Browsing by Subject "critical animal studies"

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  • Aavik, Kadri (2021)
    This article examines institutional resistance to veganism, with a focus on the medical system. Based on a qualitative analysis of vegans’ accounts of medical encounters in Estonia, collected via an online questionnaire, I argue that the vegan body is socially constructed as a deviant entity by medical professionals. I suggest that the medical professionals’ perceptions of vegans are based less on the actual conditions of their bodies but more on ideas about what are socially and politically acceptable identities and (bodily) practices. Deviance is produced through association with the uneasy category of ‘vegan’. The experiences of vegans in the medical system illuminate the role of powerful social institutions in resisting transition towards more ethical and ecologically sustainable food practices and in endorsing human exploitation of other animals.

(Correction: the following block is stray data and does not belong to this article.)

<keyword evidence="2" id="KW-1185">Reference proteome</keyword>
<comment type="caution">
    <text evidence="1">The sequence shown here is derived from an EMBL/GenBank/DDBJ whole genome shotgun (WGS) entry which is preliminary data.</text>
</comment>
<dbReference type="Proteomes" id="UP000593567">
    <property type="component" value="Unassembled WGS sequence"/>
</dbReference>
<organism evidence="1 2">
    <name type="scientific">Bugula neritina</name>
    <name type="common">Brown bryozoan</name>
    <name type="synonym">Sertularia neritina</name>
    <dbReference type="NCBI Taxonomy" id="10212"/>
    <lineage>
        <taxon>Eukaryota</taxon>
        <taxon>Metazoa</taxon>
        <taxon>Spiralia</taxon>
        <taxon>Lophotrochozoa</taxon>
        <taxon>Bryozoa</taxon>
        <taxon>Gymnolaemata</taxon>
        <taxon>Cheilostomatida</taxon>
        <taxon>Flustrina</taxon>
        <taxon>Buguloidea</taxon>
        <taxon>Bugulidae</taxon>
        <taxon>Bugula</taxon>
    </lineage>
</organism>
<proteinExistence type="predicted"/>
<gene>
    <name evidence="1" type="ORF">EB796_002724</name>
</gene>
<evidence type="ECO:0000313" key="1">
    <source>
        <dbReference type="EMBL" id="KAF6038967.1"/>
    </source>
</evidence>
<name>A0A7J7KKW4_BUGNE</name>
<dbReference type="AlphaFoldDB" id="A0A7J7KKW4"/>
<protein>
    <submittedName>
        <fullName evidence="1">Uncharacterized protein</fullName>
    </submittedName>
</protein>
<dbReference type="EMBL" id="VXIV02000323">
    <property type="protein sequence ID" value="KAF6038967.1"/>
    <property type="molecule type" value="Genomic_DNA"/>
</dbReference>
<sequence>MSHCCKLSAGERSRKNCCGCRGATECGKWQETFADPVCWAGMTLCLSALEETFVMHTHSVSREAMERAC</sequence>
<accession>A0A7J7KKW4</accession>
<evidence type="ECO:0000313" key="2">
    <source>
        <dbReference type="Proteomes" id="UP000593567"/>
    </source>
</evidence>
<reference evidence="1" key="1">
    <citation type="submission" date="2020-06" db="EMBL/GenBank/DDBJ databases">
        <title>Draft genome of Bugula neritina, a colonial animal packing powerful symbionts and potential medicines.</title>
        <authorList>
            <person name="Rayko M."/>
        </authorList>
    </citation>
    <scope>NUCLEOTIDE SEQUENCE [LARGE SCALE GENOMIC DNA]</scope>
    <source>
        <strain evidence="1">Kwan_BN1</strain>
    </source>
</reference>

• Joki, Milla-Maria (Helsingin yliopisto, 2019)